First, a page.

Wong seeks funds for new facility, considers demolition of Science Building
President Leslie E. Wong announced Monday that SF State may soon look toward private or public sources to fund the construction of a new, 200,000 square-foot science building on 19th Avenue and Buckingham Way within five to six years.
With support from city officials and California State University Chancellor Timothy P. White, Wong plans to establish what he said could be the only scientific research facility in San Francisco, and one where students and faculty could work alongside industry professionals.
“Whether we demolish or not, we haven’t made that decision yet,” said Wong of the current Science Building, which he added has become unsuitable for science classes. “But we’re not gonna even think about rehabbing it, remodeling it, fixing it, etcetera.”
The announcement follows almost two months of remediation completed on the Science Building, where SF State officials have been working under deadline to abate several health and safety violations after California knocked the university with nine citations and a $4,765 fine July 1, according to campus officials.
“The university considers all violations important,” said Ron Cortez, vice president and chief financial officer of administration and finance, “regardless of the penalty amount and relative rarity of such violations.”
At the start of summer, the Division of Occupational Health and Safety (Cal/OSHA) cited SF State for a lack of maintenance on hazards within the Science Building and for a shortage of safety trainings and warning signs for employees who worked near asbestos, according to Sheila R. Tully, president of California Faculty Association (CFA) campus chapter.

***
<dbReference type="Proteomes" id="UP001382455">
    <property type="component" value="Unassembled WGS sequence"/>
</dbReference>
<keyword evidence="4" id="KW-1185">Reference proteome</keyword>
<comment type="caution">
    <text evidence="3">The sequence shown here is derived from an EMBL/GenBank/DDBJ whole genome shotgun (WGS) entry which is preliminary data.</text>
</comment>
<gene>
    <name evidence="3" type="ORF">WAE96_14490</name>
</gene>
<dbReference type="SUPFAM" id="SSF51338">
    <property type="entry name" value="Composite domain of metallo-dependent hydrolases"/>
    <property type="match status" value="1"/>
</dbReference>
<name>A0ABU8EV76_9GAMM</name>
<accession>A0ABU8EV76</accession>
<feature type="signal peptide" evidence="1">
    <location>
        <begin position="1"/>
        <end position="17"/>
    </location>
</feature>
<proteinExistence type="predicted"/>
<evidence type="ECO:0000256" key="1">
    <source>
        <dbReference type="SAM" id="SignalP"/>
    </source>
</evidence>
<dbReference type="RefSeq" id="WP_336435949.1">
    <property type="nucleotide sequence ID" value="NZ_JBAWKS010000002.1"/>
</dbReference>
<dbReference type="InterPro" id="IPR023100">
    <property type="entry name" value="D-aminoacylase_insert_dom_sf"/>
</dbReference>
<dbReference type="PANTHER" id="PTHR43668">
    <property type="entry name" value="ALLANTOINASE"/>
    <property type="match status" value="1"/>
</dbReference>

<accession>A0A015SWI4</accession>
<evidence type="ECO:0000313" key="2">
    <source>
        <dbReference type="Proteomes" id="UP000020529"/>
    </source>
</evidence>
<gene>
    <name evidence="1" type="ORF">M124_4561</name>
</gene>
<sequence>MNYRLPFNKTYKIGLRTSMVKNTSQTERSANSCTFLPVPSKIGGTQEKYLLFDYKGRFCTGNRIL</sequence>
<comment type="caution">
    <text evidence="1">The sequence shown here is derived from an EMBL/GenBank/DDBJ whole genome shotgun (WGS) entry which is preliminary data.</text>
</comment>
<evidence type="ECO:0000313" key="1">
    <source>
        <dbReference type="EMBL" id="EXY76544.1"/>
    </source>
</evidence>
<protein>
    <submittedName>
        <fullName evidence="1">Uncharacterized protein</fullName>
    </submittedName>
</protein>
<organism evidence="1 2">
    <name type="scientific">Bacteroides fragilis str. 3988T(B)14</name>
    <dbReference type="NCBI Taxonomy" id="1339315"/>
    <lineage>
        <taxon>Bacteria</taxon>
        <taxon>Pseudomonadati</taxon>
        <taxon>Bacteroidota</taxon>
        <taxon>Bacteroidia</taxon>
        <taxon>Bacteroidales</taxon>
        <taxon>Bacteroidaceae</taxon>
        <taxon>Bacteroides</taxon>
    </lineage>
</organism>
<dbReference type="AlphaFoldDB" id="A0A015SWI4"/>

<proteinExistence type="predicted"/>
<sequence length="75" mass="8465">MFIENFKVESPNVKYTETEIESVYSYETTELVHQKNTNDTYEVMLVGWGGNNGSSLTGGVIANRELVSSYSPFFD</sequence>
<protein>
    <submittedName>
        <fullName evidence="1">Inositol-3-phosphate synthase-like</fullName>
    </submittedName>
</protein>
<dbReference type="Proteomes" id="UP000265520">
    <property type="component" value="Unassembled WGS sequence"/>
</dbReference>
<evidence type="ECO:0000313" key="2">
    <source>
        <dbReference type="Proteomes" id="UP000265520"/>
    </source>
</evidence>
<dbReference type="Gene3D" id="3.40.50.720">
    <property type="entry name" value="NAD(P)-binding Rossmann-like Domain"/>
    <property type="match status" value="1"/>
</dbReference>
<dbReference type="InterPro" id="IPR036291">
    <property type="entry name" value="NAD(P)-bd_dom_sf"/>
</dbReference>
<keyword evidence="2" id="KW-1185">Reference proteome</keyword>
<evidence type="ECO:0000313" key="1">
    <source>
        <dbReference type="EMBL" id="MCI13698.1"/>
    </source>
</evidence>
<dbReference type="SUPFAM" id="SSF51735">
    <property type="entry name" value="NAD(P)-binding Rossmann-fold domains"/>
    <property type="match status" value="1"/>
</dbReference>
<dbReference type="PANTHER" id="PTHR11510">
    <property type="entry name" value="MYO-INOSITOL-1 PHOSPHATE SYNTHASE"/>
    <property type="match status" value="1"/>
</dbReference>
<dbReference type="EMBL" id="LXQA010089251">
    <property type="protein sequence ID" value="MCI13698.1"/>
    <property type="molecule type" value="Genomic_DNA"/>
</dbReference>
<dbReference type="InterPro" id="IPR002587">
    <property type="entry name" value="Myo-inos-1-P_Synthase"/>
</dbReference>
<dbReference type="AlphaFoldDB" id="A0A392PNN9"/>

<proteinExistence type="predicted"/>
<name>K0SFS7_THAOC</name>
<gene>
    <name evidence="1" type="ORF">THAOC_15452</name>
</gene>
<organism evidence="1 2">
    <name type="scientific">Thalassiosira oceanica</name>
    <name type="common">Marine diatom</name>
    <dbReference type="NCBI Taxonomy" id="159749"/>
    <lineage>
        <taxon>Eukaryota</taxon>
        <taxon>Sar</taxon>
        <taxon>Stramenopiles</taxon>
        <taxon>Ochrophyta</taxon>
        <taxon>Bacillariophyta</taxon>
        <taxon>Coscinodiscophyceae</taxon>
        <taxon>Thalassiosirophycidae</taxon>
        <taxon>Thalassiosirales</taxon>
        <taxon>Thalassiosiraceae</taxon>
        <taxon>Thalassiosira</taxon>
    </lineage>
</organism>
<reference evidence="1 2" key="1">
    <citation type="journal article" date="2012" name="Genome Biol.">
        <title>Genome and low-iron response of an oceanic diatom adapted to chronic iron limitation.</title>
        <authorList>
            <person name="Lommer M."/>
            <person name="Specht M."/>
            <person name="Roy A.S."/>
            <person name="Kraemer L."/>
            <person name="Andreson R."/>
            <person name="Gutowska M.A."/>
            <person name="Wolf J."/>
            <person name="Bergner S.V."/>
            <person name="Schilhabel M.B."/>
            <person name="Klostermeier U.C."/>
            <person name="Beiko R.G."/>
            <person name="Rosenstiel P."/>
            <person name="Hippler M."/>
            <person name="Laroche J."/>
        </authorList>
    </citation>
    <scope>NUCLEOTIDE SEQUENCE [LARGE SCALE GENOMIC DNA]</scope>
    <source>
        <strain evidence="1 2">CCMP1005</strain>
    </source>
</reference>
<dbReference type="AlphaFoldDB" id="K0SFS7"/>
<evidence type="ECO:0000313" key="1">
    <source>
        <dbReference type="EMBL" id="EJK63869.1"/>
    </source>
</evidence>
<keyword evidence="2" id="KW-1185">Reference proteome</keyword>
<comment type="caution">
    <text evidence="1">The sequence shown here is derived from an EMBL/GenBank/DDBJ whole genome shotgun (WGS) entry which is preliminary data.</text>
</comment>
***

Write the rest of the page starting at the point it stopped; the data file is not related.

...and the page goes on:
“My understanding is the goal was to get (repairs) done by this semester,” said Wong, though two violations remain unresolved in the building. “We’re well underway there. I don’t know for a fact that it’s done, but I know they’ve been working pretty diligently.”
In compliance with an initial 30-day deadline given by inspectors, the university worked to complete three outstanding violations, which included the provision of asbestos awareness training for employees before Aug. 6, according to Cortez.
Cal/OSHA has awarded the university an additional 30 days, into September, to abate the two unfinished violations; signs warning of asbestos and the confirmation and location of asbestos in the Science Building, according to Cortez.
“Regulations require that locations and quantities of asbestos be determined,” said Tully, who added that of the nine citations, two were asbestos related. “This needs to be done in the Science Building as well as in other buildings on campus.
Cal/OSHA met with SF State officials, CFA and union representatives from other colleges at a closing conference July 1, where inspectors issued the general citations against the university.
Several of the violations had been abated by SF State prior to the conference, which included the clean up of surfaces where lead was detected, according to Tully.
At the conference, inspectors also reported that investigations provided no evidence linking elevated levels of mercury in the Science Building to the anthropology department, according to Tully.
“There was no evidence to indicate a definitive source. However, the inspectors were very clear that it was not anthropology,” Tully said when asked of the presence of mercury in rooms used by the anthropology department as reported by an environmental consultant in January.
Not unlike the statements of university contractors in February, inspectors from Cal/OSHA said at the end of the conference that the health of employees who worked in the Science Building before its closure was not at risk, according to the email from Tully.
For exclusive background information on the Science Building shutdown, visit Xpress’ article, Minimal Exposure: Piecing Together a Broken Science Building, at http://www.goldengatexpress.org/2014/03/05/minimal-exposure/.
Additional reporting by Thomas De Alba